A new one on me y'all guys

ADSGarson O'Toole adsgarsonotoole at GMAIL.COM
Wed Oct 3 19:23:21 UTC 2012

Jonathan Lighter said:
> My neighbor, age 70+, a lifelong resident of Knoxville, Tenn., clearly and
> habitually says "you-all," just as it's printed in older books.
> The Wacky article is so clumsily written as to make me fear that at least
> some of the "famous author" exx. represent "you will."  (A quick sample of
> Faulkner at Google books shows only "y'all.")

I can find one edition of the writings by William Faulkner that
contained "ya'll" in Google Books. The passage with the term was from
"The Sound and the Fury" I think. But the common modern contraction
"y'all" was used in all the other editions that I can see in Google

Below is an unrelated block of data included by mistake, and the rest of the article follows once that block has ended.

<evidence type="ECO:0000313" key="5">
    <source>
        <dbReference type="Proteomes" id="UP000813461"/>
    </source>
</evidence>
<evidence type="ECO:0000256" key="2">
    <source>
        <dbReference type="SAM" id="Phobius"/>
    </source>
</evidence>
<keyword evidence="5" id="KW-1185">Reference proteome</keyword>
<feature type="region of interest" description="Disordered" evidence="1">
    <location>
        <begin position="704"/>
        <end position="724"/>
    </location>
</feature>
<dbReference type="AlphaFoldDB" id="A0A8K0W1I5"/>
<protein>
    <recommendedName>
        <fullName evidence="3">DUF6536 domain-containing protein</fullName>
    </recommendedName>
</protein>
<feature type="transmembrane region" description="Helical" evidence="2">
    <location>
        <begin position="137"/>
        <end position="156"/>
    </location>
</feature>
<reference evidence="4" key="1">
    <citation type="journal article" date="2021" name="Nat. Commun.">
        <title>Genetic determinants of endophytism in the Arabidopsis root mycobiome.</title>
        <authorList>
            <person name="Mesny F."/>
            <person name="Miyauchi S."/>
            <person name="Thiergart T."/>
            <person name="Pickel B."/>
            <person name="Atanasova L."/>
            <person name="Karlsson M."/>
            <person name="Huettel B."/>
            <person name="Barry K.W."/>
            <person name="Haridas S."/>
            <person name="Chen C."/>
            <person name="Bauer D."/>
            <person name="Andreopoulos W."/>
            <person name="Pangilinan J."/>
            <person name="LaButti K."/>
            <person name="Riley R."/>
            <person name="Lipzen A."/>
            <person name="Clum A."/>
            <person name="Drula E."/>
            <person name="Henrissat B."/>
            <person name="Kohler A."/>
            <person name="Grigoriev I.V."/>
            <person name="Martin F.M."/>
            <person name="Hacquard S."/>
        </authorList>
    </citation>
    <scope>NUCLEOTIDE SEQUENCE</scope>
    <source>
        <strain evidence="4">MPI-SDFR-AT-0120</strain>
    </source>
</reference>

Books. For unknown reasons I cannot link directly to the relevant

Go to Google or Google Books and search for the following quoted
string and you should be led to the relevant passage:

"Den ya'll go out"

To see other examples using the more conventional contraction search
for the following:

"Den y'all go out"

(If you are reading this in future days then the instructions above may fail.)

Of course, the instance of "ya'll" might simply be a mistake.
Examination of William Faulkner's draft manuscript for the text (if
the draft exists) would help resolve this question.

Title: The Faulkner Reader
Author: William Faulkner
Publisher: The Modern Library
Edition: v3.1


[Begin excerpt]
“Yessum,” Luster said. “Quit long time ago.”
“Den ya'll go out do's a while,” she said. “I jes got Miss Cahline quiet now.”
“Is we gwine to church?” Luster said.
[End excerpt]


The American Dialect Society - http://www.americandialect.org

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